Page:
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Localization CTOs View CFOs View IT Systems

A CTOs View to Localization

We assume that you are the CTO or chief software architect of a software company. In the past you have successfully developed a software product or service. Your company is now considering to sell a software product or service to other markets, for example to Europe. Your software has been designed for the American market so far.

In this situation, you basically have two choices:

  1. Full service Localization:
    Take your Windows .EXE/.DLL binary code and contact a localization agency to create a version of your code that is fully adapted to the new target market(s) without your intervention.
  2. Multilingual Architecture:
    You can work on your software architecture to factor out all localizable items into external resource files.

Apparently there are advantages and disadvantages with both approaches:

Localization Multilingual
Time to Market fast slow
Initial Investment low high
Repetitive Costs high low
Development Cycle Time slow fast

Full Service Localization

Specialized localization agencies possess tools that allow to strip most localizable items such as strings and icons from Windows binary files. These items are then send to translators and the translated strings are merged with the code to form a localized executable. There are some issues with this process, but it works well in general.


  • Low dedication:
    The client software company only needs to deal with those GUI elements that cannot be handled by localization tools such as date and time formats.
  • Time to market:
    You can get a localized product in a very short time, limited only by the number of translators involved.


  • Cost:
    The localization process involves a lot of specialized manual work and is thus quite expensive.
  • Development Cycle Time:
    The extraction and merge process has to be done manually for each new software release. This can become a problem if you are releasing updates frequently.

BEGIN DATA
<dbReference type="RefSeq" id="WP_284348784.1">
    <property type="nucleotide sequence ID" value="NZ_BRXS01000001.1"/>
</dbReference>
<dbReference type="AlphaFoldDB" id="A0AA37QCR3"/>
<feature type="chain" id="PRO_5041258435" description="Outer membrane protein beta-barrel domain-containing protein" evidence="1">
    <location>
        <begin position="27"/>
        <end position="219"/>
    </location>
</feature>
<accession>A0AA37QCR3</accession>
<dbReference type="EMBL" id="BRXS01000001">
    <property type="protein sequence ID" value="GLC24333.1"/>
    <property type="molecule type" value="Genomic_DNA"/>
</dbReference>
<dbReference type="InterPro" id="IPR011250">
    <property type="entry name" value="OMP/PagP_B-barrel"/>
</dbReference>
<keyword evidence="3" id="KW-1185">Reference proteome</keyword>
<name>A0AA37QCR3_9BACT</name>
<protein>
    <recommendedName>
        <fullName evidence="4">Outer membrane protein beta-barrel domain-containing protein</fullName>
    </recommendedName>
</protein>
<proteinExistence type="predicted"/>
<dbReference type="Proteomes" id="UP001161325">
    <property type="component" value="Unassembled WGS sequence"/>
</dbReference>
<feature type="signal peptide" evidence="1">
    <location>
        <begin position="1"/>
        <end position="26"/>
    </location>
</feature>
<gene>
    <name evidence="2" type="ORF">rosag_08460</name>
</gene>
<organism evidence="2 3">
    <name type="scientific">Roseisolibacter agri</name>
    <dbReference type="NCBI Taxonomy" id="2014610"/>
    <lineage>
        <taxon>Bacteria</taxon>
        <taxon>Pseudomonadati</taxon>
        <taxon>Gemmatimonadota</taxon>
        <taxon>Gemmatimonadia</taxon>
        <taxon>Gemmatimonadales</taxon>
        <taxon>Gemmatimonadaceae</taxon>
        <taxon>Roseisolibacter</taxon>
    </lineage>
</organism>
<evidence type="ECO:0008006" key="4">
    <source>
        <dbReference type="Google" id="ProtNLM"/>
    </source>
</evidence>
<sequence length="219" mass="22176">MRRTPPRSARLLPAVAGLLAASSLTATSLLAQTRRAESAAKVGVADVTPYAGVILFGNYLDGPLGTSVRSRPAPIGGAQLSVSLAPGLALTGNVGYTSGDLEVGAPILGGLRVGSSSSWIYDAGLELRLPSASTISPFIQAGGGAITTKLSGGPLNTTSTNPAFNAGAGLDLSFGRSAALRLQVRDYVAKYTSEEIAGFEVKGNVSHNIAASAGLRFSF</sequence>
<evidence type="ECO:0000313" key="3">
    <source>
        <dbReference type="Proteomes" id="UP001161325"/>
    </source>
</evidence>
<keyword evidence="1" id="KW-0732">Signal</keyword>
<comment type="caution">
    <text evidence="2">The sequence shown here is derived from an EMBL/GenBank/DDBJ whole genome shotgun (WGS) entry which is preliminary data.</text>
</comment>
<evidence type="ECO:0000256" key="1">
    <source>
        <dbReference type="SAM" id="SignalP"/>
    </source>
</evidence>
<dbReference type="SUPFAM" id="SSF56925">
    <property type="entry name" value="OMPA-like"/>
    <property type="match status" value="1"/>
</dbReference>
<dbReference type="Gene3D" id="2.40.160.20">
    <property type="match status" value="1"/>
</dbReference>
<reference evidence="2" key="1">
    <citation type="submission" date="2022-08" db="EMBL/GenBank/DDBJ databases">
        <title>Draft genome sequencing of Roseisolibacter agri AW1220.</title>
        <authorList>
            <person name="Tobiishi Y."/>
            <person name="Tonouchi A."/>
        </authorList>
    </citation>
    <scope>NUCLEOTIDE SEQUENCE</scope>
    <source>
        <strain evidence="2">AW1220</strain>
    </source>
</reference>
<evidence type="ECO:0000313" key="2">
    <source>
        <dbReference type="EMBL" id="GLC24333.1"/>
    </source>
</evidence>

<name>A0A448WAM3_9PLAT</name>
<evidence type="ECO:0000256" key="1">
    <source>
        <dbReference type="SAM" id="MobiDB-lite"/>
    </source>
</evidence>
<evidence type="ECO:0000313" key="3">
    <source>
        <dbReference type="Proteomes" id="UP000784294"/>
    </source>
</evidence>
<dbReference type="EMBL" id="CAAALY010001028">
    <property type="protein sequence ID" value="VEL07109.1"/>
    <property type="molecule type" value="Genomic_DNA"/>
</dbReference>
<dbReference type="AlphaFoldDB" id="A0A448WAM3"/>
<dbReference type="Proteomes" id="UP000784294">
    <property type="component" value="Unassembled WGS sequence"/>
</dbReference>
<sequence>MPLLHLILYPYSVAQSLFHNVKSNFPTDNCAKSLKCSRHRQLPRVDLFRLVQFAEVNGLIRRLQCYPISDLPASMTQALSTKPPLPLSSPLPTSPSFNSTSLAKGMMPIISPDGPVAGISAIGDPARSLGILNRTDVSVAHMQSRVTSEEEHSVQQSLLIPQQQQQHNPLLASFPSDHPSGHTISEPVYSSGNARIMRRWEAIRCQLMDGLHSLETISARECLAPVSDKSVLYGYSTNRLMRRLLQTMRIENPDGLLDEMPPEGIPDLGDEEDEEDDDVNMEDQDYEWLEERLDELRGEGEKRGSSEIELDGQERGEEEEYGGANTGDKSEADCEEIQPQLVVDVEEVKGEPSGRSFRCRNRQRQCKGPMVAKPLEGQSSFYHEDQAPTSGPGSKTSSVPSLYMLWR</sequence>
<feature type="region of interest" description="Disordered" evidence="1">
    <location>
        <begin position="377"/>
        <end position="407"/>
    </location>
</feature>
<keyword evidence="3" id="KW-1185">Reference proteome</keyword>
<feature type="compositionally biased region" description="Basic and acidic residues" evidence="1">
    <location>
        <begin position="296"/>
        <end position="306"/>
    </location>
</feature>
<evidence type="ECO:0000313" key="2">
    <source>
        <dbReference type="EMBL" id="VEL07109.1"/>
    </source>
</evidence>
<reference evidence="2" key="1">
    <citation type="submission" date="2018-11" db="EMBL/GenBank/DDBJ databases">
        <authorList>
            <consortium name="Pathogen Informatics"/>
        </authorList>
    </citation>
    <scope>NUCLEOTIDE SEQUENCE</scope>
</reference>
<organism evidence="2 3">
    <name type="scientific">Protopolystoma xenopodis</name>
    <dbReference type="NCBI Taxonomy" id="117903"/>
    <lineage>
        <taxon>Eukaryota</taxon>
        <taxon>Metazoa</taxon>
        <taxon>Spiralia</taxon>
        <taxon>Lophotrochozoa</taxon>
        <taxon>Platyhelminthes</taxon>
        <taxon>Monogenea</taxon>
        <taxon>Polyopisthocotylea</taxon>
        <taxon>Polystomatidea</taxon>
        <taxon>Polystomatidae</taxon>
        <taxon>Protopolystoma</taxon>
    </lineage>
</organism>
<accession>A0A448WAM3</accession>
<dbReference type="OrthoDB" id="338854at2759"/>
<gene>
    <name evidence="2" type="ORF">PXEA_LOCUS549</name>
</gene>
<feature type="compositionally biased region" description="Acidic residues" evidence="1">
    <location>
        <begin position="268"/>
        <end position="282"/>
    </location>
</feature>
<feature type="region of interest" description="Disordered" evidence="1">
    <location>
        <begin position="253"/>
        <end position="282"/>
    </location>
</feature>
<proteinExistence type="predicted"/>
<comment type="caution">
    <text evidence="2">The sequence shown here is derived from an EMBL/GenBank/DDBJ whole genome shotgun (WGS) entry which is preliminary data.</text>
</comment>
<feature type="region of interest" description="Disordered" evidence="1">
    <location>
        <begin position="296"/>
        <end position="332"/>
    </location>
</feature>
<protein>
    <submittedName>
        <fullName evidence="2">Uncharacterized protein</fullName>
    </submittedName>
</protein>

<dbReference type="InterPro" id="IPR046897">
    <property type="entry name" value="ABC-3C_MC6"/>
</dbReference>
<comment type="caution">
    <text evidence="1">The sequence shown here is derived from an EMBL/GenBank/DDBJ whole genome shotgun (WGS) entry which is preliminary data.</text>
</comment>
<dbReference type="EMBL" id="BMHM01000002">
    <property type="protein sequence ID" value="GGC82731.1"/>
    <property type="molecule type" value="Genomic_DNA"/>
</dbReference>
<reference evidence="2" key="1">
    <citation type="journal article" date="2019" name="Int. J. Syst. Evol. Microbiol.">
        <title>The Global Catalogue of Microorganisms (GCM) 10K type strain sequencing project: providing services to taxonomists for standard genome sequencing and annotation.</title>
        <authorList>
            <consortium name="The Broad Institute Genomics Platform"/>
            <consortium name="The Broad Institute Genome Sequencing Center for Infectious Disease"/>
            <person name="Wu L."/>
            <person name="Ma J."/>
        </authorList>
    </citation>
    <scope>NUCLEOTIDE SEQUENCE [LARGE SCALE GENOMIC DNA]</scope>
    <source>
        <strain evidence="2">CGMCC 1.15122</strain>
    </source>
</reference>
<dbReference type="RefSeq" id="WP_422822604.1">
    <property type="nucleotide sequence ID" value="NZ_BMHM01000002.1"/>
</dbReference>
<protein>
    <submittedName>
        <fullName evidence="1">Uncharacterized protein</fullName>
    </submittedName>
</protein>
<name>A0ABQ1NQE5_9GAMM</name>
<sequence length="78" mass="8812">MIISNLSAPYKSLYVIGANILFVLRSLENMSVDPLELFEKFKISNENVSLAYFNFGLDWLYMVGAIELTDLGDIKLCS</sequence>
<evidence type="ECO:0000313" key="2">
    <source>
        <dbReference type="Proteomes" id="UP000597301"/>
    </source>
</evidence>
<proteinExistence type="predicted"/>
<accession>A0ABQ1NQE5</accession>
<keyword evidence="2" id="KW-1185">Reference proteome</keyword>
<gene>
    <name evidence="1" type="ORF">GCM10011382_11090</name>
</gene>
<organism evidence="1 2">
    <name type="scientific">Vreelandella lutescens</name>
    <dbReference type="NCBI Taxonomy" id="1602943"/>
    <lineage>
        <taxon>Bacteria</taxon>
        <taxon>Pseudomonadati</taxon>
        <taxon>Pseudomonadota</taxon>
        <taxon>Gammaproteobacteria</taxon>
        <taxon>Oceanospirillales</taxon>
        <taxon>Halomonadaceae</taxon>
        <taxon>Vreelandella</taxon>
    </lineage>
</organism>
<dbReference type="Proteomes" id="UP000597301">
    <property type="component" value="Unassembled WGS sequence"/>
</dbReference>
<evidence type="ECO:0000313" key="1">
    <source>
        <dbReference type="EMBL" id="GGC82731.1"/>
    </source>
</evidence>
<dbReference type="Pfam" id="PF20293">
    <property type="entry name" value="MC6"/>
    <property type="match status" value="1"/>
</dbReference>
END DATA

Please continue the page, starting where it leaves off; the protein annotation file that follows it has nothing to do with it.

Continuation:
Multilingual Architecture

Another option is to change the architecture of your software application to separate the program logic from all language specific items ("Multilingual Architecture"). The language specific items are factored out and maintained in external "resource files" or in a database.


  • Cost and Development Cycle Time:
    The localization effort is reduced to the translation of the resource files. Typically, software architects design the resource files in such a way that they can be easily converted into MS-Word format. MS-Word is the preferred word processor for translators because most Computer Assisted Translation (CAT) tools such as translation memories and terminology maintenance are available for it.
  • Single Binary:
    A multilingual architecture allows you to release a single binary to all users. Your users can change their language preference at runtime. Or you can serve several users with different language in the case of a server application.


  • Development Effort:
    The implementation of a multilingual architecture is time consuming because most static strings have to be replaced with calls to the localization subsystem. Also, the localization subsystem requires an understanding of the way that translators work to minimize manual work.

Localization Subsystem

The term "localization subsystem" typically refers to all elements of application related to the management of language and cultural preferences. A localization subsystem usually consists of the elements:

  • Resource File Interface:
    A simple API that returns a localized string from a resource file or a database table.
  • Localized GUI Components:
    Frequently used GUI components makes it easier to program complex GUI screens.
    • "OK" or "Cancel" button that automatically appears in the right language
    • Date and Time Components:
      The date and time formats may vary between countries: "10/31/2001, 3:24pm" is not acceptable for a German user. He expects to see "31.10.2001, 15:24".
    • Sorting and Collators:
      Sort order is language dependent, so all list presenting GUI components need to take a locale as a parameter.
  • Translation Interface:
    Translators are highly paid specialist, so it is advisable to optimize the input for them. This may include a MS-Word or MS-Excel export function for the resource files and the management of resource file differences using "diff".

Additional complexity is introduced if you have to deal with double byte character languages such as Chinese, Japanese or Korean or in the case of right-to-left languages such as Arab and Hebrew.


  • Take multilingual software architecture into account next time you develop software from scratch.
  • If you are stuck with monolingual system and you are in a hurry, start with full service localization. This gives you the time and the financial resources (from the oversee sales) to upgrade you software with the next release.
  • Try to switch to a multilingual architecture as soon as possible to save localization costs.

Please contact Frank Bergmann if you have any questions concerning the multilingual software architecture. He will be happy to answer your questions.